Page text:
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* * * Judges' Nightmare * * *

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  • JAIL4Judges
    JAILers4Justice (J4J) ____________________________________________________________ Los Angeles, CA June 3, 2009 A Public Service Announcement to America (To be
    Message 1 of 1 , Jun 3, 2009


      JAILers4Justice (J4J)
      Los Angeles, CA                                                        June 3, 2009

      A Public Service Announcement to America

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      Judges’ Nightmare



      There is a saying, “Be careful what you ask for – you might get it. The Los Angeles Judges went into a panick when it was decided that all their super-bonus bribes above their current fat paychecks was unconstitutional in that they were faced with the possibility of having to cough up all that money and returning it to the taxpayers in addition to facing possible criminal charges for knowingly taking money they knew did not belong to them.


      This caused the judges to swing into high gear and rush in a lobbist with an emergency to “authorize” and ex post facto Bill (after the fact) to not only okay the stealing of the money, but also to give themselves immunity from criminal prosecution. Further, this “emergency” bill “allowed” them to keep the money they stole, and to continue to accept further bribes from the County of Los Angeles . As a result, the man who exposed this whole debachal, Attorney Richard Fine, was thrown in jail indefinitely for his stand on principles and for exposing them.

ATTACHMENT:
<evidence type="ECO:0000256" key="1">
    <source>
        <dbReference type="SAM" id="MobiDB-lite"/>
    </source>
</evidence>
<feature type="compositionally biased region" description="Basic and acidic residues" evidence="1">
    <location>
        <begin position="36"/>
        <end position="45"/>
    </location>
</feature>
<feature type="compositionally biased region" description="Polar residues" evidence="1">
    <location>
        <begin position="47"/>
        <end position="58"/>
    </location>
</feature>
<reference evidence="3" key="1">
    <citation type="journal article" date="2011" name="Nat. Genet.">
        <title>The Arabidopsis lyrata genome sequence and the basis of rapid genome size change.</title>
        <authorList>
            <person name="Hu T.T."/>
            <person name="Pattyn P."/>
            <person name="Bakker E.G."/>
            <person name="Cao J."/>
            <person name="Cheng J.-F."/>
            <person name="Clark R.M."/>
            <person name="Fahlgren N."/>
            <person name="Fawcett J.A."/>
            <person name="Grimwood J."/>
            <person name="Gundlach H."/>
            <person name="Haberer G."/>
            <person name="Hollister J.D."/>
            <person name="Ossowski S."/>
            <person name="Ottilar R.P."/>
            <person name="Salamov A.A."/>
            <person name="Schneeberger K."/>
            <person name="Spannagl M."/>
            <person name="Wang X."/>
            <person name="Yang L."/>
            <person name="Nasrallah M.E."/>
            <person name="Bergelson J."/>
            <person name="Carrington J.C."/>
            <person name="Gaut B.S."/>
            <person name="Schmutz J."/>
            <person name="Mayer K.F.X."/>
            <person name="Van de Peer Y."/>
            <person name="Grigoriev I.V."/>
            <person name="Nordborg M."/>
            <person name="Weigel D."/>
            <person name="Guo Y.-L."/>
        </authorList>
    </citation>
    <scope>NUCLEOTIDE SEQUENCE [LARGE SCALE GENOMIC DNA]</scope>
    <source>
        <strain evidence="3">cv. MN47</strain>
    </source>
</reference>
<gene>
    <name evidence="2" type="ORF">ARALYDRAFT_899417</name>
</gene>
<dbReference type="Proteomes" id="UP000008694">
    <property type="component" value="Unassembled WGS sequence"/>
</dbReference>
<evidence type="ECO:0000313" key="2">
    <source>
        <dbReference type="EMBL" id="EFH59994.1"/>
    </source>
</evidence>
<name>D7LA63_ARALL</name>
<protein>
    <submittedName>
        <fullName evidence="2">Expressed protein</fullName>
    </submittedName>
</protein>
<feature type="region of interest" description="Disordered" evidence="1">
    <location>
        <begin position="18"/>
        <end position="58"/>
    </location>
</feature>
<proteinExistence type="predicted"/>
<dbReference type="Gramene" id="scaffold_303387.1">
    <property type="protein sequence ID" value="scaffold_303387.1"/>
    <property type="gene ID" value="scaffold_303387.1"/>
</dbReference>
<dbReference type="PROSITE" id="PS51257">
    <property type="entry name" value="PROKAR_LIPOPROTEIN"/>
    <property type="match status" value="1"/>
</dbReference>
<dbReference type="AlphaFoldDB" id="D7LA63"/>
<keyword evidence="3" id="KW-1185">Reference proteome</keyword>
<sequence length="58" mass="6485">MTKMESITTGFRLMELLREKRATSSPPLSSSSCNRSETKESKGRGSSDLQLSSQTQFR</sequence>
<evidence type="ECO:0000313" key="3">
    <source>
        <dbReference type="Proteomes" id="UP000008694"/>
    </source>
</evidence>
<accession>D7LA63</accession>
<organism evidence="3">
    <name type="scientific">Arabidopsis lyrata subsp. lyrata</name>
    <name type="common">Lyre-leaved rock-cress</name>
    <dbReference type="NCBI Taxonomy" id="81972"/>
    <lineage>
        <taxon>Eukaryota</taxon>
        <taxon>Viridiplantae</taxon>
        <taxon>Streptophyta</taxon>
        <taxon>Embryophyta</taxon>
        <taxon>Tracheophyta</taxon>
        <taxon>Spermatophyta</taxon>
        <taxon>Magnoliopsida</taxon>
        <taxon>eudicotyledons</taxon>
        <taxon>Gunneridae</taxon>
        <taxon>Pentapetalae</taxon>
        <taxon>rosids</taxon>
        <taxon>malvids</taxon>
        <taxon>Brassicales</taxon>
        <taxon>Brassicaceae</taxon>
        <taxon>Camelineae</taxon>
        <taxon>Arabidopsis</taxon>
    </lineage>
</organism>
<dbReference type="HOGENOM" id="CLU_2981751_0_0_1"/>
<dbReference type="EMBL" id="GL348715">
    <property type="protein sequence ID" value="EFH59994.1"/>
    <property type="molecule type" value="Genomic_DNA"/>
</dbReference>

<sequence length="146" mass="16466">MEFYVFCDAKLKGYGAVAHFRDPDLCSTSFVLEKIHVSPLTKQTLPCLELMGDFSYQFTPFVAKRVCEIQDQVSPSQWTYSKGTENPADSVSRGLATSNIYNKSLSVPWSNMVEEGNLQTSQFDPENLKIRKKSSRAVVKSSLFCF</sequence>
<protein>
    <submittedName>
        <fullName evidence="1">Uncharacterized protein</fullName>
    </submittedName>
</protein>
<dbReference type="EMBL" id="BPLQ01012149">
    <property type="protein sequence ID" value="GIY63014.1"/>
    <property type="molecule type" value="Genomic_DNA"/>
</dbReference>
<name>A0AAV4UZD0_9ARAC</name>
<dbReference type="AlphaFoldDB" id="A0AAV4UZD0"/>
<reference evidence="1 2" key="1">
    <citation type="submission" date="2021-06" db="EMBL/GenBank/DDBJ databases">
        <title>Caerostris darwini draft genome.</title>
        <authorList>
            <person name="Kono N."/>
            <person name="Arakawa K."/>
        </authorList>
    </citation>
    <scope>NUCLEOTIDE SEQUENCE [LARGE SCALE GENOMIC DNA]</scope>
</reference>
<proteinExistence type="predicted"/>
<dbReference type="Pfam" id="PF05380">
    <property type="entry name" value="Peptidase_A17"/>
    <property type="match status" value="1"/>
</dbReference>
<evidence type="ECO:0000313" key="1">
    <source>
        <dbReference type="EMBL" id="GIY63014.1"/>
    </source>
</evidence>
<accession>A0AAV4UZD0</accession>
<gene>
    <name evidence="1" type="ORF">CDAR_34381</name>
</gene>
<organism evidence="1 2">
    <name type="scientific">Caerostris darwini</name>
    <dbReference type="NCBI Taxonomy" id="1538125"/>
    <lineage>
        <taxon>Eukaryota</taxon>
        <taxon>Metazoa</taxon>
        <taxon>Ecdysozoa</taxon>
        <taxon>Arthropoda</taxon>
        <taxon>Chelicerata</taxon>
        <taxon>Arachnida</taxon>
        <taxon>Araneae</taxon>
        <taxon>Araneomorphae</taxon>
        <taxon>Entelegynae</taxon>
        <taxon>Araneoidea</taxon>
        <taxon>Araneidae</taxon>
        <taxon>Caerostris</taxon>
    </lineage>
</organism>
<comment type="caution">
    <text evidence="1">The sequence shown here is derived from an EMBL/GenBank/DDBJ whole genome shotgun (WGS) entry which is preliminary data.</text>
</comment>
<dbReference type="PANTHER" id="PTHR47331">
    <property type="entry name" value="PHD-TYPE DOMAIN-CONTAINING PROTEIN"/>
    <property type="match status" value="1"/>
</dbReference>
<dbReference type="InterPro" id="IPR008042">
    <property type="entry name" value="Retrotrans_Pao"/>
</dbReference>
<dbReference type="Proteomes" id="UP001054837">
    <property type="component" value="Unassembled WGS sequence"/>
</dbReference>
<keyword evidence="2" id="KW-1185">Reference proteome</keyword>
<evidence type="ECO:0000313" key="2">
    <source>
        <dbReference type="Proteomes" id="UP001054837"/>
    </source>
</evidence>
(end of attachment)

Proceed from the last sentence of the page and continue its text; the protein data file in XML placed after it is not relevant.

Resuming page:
Now, the whole County of Los Angeles is crumbling under financial dispair with layoffs, cutbacks, hiring freezes, while these judges are reveling in their bribes and getting an extra day off from work.


      I have already suggested we give the judges not one day off per month, but 31 days off per month. Then we should just send the judges all the money the taxpayers are shelling out to keep the courtrooms open, and we just settle our differences in the streets where we will receive a more resemblance of justice.


      Also, I have stated that we could greatly improve our justice system by just flipping a coin and settling our difference with heads or tails. In this mannor we would at least have a fifty-percent chance of receiving justice.


      But now we come to the reality of the matter. These judges have gotten what they wanted. The problem they have is this event has created a total media nightmare and a complete disaster for themselves. No one even pretends that justice has been served here. The fact is, nothing in this matter makes common sense. Remember the old saying from your parents, “You made your bed, now sleep in it.” The judges ship is going down publically with all that gold they have amassed for themselves on board.


      Below is the latest publicity nightmare sponsored by the highly reputable Sacramento Bee. The question in the media has been presented, “Are their any honest judges in California ?”


      - Ron Branson




      Judges' extra pay undermines austerity plea

      Published online on Tuesday, Jun. 02, 2009

      By Dan Walters / The Sacramento Bee